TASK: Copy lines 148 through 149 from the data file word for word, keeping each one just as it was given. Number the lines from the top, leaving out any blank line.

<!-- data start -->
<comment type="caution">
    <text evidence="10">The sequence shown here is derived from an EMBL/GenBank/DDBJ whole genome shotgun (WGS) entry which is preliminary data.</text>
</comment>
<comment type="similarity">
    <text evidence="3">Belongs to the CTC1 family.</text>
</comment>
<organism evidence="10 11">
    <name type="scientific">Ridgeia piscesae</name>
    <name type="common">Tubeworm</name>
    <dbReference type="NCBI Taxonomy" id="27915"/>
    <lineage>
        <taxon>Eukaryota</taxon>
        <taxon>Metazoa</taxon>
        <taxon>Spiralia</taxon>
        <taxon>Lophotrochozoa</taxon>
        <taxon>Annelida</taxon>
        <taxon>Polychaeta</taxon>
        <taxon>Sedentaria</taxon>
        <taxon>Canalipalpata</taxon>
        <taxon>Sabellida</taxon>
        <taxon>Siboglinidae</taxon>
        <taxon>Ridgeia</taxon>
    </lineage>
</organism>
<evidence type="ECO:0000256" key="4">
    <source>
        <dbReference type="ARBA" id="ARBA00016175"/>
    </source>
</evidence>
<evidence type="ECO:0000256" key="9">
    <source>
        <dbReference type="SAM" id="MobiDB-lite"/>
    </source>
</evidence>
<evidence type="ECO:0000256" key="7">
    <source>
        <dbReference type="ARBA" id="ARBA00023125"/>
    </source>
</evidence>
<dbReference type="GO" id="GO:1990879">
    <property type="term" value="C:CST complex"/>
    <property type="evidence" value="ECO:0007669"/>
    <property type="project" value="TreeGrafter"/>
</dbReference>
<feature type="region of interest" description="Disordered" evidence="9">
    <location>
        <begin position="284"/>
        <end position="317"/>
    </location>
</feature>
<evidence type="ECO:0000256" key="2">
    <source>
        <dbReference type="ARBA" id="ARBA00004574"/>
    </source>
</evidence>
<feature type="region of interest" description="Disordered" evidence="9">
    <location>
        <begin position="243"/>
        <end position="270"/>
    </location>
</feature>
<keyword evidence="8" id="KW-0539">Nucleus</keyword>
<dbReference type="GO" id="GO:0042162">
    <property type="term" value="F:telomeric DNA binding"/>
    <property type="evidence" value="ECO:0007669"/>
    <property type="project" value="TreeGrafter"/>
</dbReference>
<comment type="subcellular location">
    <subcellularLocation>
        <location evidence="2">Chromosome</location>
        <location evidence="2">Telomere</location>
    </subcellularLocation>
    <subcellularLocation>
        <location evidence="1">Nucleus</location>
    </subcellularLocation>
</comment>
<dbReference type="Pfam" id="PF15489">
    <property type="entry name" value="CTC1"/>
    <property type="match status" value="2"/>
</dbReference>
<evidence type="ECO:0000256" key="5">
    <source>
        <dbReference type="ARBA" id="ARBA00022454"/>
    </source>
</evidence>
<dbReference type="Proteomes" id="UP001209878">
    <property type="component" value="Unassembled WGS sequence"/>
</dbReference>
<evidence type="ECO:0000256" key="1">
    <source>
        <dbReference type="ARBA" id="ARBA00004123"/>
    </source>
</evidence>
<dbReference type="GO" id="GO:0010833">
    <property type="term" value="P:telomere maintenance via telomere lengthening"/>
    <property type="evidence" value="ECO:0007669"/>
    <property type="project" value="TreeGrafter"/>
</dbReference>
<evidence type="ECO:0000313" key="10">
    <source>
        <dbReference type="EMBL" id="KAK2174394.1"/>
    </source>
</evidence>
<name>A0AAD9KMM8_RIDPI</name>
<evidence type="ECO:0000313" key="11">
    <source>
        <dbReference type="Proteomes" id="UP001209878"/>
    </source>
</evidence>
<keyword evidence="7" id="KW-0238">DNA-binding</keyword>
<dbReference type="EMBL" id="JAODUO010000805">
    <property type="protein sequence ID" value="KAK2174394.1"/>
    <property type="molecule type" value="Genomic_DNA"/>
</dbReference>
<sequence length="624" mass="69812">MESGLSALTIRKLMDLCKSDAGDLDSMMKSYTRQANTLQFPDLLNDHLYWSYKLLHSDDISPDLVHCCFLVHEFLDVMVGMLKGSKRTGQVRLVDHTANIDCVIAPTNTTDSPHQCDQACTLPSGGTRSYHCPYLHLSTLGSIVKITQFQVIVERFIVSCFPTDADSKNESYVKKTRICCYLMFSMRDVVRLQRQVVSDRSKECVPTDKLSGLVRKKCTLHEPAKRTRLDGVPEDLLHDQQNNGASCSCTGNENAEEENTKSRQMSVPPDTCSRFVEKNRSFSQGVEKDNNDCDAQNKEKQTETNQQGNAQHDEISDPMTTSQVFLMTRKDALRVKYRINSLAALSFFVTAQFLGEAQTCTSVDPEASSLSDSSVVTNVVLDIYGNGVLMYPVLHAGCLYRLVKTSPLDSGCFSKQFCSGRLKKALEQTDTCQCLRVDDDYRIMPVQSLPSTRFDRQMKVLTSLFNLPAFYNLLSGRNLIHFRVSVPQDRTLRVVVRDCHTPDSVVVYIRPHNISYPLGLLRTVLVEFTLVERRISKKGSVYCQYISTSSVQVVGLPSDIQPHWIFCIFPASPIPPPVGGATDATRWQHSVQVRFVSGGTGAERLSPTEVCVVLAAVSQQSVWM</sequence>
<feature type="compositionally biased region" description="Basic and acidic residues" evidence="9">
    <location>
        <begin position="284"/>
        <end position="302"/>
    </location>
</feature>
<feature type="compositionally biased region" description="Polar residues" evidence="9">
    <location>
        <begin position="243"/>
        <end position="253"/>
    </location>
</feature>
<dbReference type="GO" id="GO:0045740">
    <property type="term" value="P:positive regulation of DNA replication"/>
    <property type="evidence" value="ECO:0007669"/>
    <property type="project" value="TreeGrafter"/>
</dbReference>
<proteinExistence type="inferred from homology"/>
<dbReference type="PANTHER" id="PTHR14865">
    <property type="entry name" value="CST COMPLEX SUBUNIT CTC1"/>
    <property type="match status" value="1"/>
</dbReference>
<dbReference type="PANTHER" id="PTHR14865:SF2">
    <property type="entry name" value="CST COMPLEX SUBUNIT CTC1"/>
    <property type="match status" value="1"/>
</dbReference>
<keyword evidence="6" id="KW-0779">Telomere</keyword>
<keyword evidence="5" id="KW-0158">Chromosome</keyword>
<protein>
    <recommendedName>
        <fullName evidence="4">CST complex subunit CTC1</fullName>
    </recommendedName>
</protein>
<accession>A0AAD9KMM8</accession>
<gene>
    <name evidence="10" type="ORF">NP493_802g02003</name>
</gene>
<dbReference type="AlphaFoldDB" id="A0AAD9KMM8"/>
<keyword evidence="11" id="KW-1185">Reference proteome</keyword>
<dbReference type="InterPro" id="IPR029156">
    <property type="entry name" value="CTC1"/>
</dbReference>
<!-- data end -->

</protein>
<accession>A0AAD9KMM8</accession>